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  • Writer's pictureTrevor Bawden

Packing Colonies for Winter in Wisconsin Part 1: Past to Present

Here at Lloyd St Bees we like to think we started the trend of packing bees for the WI winter, but the tradition actually dates back over 100 years here in WI .


Lloyd St Bees Winter Nucs
Bees packed for winter and enjoying a cleansing flight at Lloyd St Bees

If you have taken our overwintering class here at Lloyd St Bees, then you already know how much we stress the necessity for beekeepers in WI to pack their colonies for winter. If you're not familiar with the term "packing bees", it's the process of pushing colonies together so that at least one colony side is touching another. Packing colonies allows bees to share heat, block wind and creates a larger thermal mass. Simply put, if your colonies aren’t touching, you’re doing it all wrong. We are getting a little ahead of ourselves here, so let’s take a moment to look back on the past of wintering bees in WI.


1922


Winter Care of Bees in Wisconsin 1922
Wilson demonstrating the method of packing bees in Wisconsin in 1922 featured in his book “Winter Care of Bees in Wisconsin”

As far as published data goes, we know that the idea of packing bees together in WI predates 1922 (Wilson, 1922). Wilson’s publishing “Winter Care of Bees in Wisconsin” emphasized the idea that if bees are packed properly, they can survive anywhere in the state. Wilson’s methods included the use of what is now called “Western Four-Colony Style”. Colonies were placed on a pallet with their entrances all facing different directions, but in contact with each other on two sides. A box was placed over the mass and the dead space was filled with newspaper and or pine shavings. According to Wilson, beekeepers who failed to feed and pack their bees would commonly lose 25-100% while attempting to overwinter outdoors in WI. Compare this to the 15-30% overwinter overall loss in the state during the time of publishing. A big takeaway in reading this publication is that colonies did perish in WI before varroa showed up on the scene.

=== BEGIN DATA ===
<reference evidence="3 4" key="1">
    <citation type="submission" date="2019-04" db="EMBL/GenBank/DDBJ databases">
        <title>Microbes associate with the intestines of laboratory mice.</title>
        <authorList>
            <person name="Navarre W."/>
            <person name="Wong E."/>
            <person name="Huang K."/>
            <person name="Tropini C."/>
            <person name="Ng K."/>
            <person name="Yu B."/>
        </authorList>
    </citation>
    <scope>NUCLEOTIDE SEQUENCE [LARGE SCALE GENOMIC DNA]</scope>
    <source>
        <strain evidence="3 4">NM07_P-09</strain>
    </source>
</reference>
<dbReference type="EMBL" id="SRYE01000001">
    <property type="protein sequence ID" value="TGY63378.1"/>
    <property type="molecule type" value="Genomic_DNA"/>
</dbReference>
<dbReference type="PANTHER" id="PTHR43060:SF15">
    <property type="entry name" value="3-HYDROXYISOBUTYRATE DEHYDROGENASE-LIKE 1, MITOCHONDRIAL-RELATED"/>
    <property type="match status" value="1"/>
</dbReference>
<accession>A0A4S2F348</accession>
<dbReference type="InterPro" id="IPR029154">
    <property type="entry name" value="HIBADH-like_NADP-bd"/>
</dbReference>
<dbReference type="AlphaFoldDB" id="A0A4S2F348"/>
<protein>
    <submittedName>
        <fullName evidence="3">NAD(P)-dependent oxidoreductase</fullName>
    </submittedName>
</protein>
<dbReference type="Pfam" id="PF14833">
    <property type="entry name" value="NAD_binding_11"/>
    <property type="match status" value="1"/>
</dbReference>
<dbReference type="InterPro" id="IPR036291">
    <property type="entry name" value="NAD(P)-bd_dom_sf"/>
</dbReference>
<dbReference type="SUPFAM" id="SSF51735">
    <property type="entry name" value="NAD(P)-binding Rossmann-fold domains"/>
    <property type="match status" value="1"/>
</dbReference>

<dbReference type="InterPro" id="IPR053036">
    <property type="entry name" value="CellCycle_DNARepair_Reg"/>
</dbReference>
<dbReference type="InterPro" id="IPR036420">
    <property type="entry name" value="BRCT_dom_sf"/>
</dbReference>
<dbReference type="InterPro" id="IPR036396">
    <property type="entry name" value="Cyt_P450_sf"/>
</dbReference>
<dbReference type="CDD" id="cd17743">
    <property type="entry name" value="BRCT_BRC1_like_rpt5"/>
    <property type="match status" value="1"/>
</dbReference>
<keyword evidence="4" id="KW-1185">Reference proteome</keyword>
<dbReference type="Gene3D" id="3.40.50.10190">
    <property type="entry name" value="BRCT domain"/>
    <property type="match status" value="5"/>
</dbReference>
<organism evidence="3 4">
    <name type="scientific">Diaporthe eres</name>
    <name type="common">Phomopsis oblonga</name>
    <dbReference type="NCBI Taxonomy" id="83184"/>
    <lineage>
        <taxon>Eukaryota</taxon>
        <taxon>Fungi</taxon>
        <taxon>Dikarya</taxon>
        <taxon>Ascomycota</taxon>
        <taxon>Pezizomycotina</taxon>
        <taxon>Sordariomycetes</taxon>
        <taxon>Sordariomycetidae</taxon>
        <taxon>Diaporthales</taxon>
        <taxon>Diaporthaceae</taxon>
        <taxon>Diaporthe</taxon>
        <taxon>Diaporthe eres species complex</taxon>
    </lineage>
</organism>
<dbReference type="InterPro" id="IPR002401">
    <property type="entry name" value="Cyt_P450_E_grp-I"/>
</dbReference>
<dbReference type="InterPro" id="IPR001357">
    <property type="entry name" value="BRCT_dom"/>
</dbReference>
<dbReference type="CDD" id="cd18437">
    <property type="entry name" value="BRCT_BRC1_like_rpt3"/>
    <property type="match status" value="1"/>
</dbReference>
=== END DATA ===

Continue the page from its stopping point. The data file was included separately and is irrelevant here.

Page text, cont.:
A big takeaway in reading this publication is that colonies did perish in WI before varroa showed up on the scene.

1991


V.R. Vickery on packing colonies for winter
Vickery's answer to packing colonies in winter featured in "The Honey Bee"

As new building materials became more commonly available in the 1960s, specifically polystyrene insulation, packing colonies became easier and new methods could be used. V.R. Vickery exploited this with his research on overwintering bees. Vickery was a beekeeper and researcher located to the north of us in Canada. Using new materials, he experimented with row packing, block packing and multi-colony blocks. He was able to showcase the ease and success of using these methods that are documented in his research and book publishing in 1985 titled “The Honey Bee”. His book and additional research were the genesis of our overwintering format that we use today here at Lloyd St Bees, for that we are extremely grateful.


Today


Adrain Quiney winter nucs in northern Wisconsin
Adrian showing off his packed nucs in northern WI

Even though the two previously mentioned publications predate the onset of varroa mites in most of North America, packing bees is one of the things that has stayed in style even after the onset of varroa. New versions of the method can be seen with the introduction of overwintering nucs in Wisconsin. This is something we have been doing for years here at Lloyd St Bees. The success of this method is well documented in “The Cavity Compromise” by Adrian Quiney. Adrian provides a contemporary look at the packing style suited for WI overwintering of nucleus colonies in an age where the varroa mite has reared its ugly head. This style of overwintering splits the beekeeper’s investment into multiple smaller colonies instead of the larger units used by Wilson and Vickery.



Packing bees is one of the things that has stayed in style even after the onset of varroa.

What's Next?


Now that we are up to date on the history and evolution of packing bees in the North, we can begin to take a deeper dive into how packing colonies work. In part two of our series, we will discuss the benefits of thermal mass, windbreaks and sharing heat in what we call “warm walls”. We will also share an experiment that you can do in your own bee yard to showcase the effect of packing your bees. Keep your eyes out for “Packing Colonies in WI Part 2: United We Stand, Divided We Fall”.


Thanks for supporting local beekeeping,


Trevor Bawden

Lloyd St. Bees


References

Quiney, A. (2023). Cavity compromise: A sustainable system. NORTHERN BEE BOOKS.

Vickery, V. R. (1991). The honey bee: A guide for beekeepers. Particle Press.

Wilson, H. F. (1922). Winter care of bees in Wisconsin. Agricultural Experiment Station, University of Wisconsin.

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